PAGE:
I also ran a crowd-funding campaign to try and get the album professionally produced, but the campaign never came close to the $1000 goal (thanks to those who did bring it up to $200).

The Zombie Sheep album opened up some fantastic opportunities for me, playing for the Irish Ambassador in Canberra, being part of the ceremony in Sydney commemorating the Irish Famine Memorial and also participating in the Bush Traditions Gathering.

As a folk singer/songwriter, I feel that this album was definitely a pinnacle in terms of my writing, performing and the relatability of the content. My three previous albums were mostly obscure, self-indulgent, and unlikely to attract broader interest.

Over the past 8 months I would have sold close to 25 physical copies of Zombie Sheep, totalling around $200. I usually sell them for $20, but sold about 10 during the launch concert for $15.

So why have this rant? I need to replace a piece of recording equipment, which is going to cost around $200. As an independent musician, the economics of what we do matters. All of the income from album sales and paid gigs over the past five years probably comes close to half of the cost of equipment (instruments, recording and live sound gear) I have purchased. This got me thinking about whether what I do is a costly and wasteful hobby, or is it creating art that is of value to humanity now and in the future?

David Rovics wrote this great piece on the economic viability of touring as a full time musician. Here is another article written in response to a comment made by fantastic Scottish folk musicians Karine Polwart. The underlying theme, is that you most likely won’t make a good living as a musician with ethics and integrity. If you want to write what you want, and play for an audience that appreciates your work, and maybe even say things that some in power don’t want to hear, then it is going to be a struggle.

The economics aren’t so complicated for me. I’m not trying to feed a family with my musical profession, my main goal is just to break even and get my message out to a few people.

Through a random reddit scroll this weekend I watched this video of a song that Trevor Lucier wrote for his girlfriend. I was struck by the upbeat enthusiasm Trevor had during his intro, something an introvert like me would never try to pull off on-camera. Going through Trevor’s videos, I found this one from just a few months earlier. It is tough to watch, but I suggest that it is worthwhile. It speaks to the economics of America, and many western countries. How we are crushing the spirits of young people through unaffordable housing, unaffordable rent, ridiculous cost of living and unwillingness to pay our artists for the value they give society. Trevor is a talented guy, an accomplished guitar player, a good writer and singer and seems like someone worth having a chat with over a coffee. Maybe instead of having one Ed Sheeran earning a $110 million a year, we could have an Ed Sheeran on every street corner earning $80k a year?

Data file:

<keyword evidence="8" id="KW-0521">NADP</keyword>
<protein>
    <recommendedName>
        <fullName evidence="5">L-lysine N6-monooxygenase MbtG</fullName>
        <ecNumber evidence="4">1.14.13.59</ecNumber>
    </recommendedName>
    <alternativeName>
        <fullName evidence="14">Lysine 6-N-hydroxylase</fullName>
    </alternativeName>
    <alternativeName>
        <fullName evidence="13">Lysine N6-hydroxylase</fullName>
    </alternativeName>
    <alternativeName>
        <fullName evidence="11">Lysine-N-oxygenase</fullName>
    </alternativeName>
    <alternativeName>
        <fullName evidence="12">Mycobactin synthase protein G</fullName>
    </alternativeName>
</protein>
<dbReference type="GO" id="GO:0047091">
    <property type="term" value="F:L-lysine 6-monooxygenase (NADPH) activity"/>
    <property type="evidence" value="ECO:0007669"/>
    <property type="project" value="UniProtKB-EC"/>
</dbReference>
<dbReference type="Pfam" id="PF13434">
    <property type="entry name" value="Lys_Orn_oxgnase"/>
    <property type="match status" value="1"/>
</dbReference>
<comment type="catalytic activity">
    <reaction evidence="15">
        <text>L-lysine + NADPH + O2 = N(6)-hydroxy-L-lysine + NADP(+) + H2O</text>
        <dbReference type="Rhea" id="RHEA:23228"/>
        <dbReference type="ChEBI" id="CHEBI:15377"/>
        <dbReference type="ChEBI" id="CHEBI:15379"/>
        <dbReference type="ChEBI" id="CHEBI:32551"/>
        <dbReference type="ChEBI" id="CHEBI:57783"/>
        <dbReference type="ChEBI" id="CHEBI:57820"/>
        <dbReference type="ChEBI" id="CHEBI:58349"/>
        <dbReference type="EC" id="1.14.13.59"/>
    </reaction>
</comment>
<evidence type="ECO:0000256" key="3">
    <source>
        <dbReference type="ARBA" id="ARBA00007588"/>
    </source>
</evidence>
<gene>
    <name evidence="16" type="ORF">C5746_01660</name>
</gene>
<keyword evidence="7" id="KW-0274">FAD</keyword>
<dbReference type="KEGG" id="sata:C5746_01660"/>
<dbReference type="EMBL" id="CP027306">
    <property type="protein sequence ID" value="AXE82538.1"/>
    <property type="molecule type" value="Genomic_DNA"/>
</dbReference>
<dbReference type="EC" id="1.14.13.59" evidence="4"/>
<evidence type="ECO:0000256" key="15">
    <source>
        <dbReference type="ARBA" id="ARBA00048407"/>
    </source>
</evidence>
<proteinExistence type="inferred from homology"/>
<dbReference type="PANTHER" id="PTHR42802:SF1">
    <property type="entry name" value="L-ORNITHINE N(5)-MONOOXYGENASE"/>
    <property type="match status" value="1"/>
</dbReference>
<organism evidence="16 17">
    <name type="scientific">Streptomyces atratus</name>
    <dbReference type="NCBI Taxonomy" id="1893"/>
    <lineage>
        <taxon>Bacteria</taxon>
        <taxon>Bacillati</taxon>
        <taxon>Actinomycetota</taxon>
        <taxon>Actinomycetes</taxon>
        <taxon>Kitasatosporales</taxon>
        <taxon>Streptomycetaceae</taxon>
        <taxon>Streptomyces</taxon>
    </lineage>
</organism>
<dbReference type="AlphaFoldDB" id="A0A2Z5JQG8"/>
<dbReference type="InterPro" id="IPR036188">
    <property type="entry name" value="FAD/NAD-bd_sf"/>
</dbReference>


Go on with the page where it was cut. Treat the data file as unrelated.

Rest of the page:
Bringing this closer to home, the local farmers market has been paying musicians $100 to play for around 1.5-2 hours for the last 3-4 years. The spot is circulated between beginner and more professional performers and was a great way to support both the musicians and the atmosphere of the market. This year, under new management, the demand has been that musicians play 3 hours for $50. Writing and performing with an instrument is not flipping burgers. Needless to say, I won’t be playing the market any more.